Our friends at the Environmental Working Group (EWG) have long been warning us about the exposure risk of atrazine, a chemical herbicide used for farming in the US, and have included it in their list of Dirty Dozen Endocrine Disruptors. It has been known to cause sex changes in frogs and linked to a number of adverse effects in research lab tests. One such researcher, Tyrone Hayes, has researched these effects for over 15 years. He has also become the target of atrazine manufacturer Syngenta, who spied on him and worked to discredit his work. It is incredible and disturbing, the lengths to which agribusiness will go to protect their bottom line without regard to human or environmental health. Take a listen to the NPR piece below and read The New Yorker article by Rachel Aviv who brought this story to light.
Beets and Woks
This ingenious little recipe is a stir fry centered around beets and beet greens. Its veritable (and unusual!) melange of flavors is delicious. So heat up your wok and get cooking! You won’t be disappointed.
Stir-Fried Rice Noodles With Beets and Beet Greens
Total time: About 12 minutes, plus 20 to 30 minutes soaking time for the noodles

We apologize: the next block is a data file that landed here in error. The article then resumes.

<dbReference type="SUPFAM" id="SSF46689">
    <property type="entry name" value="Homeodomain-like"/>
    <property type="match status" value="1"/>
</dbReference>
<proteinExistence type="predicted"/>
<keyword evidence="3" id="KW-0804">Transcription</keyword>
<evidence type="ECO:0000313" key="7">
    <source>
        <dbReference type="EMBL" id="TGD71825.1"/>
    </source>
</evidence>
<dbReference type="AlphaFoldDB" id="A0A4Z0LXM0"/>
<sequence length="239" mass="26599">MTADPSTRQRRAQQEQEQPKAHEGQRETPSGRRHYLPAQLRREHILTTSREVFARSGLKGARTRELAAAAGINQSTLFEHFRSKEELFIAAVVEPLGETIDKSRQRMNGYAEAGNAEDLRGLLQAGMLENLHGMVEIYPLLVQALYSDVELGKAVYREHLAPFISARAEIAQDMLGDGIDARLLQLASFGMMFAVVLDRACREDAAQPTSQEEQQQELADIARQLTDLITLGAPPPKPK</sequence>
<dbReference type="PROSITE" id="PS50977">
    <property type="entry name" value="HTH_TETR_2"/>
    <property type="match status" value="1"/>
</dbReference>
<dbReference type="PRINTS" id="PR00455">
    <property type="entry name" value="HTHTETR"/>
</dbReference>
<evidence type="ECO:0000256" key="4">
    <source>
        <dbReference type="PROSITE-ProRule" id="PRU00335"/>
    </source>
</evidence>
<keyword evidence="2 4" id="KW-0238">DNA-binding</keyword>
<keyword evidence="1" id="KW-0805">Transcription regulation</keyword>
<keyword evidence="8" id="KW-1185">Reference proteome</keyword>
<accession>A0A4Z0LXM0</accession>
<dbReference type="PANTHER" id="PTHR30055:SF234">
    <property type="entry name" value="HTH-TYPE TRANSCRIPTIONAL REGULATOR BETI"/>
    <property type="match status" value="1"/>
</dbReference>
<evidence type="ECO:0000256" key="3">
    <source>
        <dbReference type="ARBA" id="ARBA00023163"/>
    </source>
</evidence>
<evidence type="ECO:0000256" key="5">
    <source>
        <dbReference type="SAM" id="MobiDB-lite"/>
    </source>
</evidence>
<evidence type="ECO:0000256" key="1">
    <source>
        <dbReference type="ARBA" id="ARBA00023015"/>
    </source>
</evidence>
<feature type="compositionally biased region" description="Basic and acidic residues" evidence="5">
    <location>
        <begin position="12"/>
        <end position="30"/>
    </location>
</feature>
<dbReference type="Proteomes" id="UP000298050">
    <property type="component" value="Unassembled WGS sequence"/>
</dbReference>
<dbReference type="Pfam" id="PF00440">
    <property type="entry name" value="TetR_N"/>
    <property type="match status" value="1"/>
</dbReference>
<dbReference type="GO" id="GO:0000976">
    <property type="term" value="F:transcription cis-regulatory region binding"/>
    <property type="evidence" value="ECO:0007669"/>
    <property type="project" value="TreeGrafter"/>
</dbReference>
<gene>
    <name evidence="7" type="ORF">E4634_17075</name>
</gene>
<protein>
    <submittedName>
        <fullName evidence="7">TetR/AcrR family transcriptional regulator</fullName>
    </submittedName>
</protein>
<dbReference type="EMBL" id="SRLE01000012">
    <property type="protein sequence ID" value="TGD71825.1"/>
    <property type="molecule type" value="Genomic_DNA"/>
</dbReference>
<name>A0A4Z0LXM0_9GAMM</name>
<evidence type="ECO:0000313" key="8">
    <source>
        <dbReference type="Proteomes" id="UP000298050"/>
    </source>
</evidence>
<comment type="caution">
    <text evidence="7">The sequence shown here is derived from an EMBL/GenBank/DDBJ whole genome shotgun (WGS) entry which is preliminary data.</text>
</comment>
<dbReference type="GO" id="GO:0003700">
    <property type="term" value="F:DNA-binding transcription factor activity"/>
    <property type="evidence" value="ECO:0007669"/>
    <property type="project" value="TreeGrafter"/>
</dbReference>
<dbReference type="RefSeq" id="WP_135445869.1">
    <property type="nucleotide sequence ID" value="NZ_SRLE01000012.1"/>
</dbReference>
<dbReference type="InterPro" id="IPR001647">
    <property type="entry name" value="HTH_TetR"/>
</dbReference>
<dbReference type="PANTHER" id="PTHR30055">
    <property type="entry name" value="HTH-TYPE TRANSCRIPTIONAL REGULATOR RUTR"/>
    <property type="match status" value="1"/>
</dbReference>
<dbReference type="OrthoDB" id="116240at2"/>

- 7 ounces rice vermicelli or thin rice stick noodles
- 1/2 cup chicken stock or vegetable stock
- 1 tablespoon soy sauce (more to taste)
- 1 tablespoon Shao Hsing rice wine or dry sherry
- Salt to taste
- 1/2 teaspoon sugar
- 1 tablespoon minced garlic
- 1 tablespoon minced ginger
- 1/4 to 1/2 teaspoon red pepper flakes, or 1 to 2 serrano or Thai chiles, minced
- 2 eggs
- 2 tablespoons peanut oil, grapeseed oil, sunflower oil or canola oil
- 4 small or 2 medium beets (1/2 pound), preferably golden or Chioggia beets, peeled and very thinly sliced, then cut into half-moons
- 2 medium-size leeks, white and light green parts only, cut in half, cleaned of sand, and thinly sliced
- 1 generous bunch beet greens, stemmed, washed well in 2 changes of water, and coarsely chopped or cut in ribbons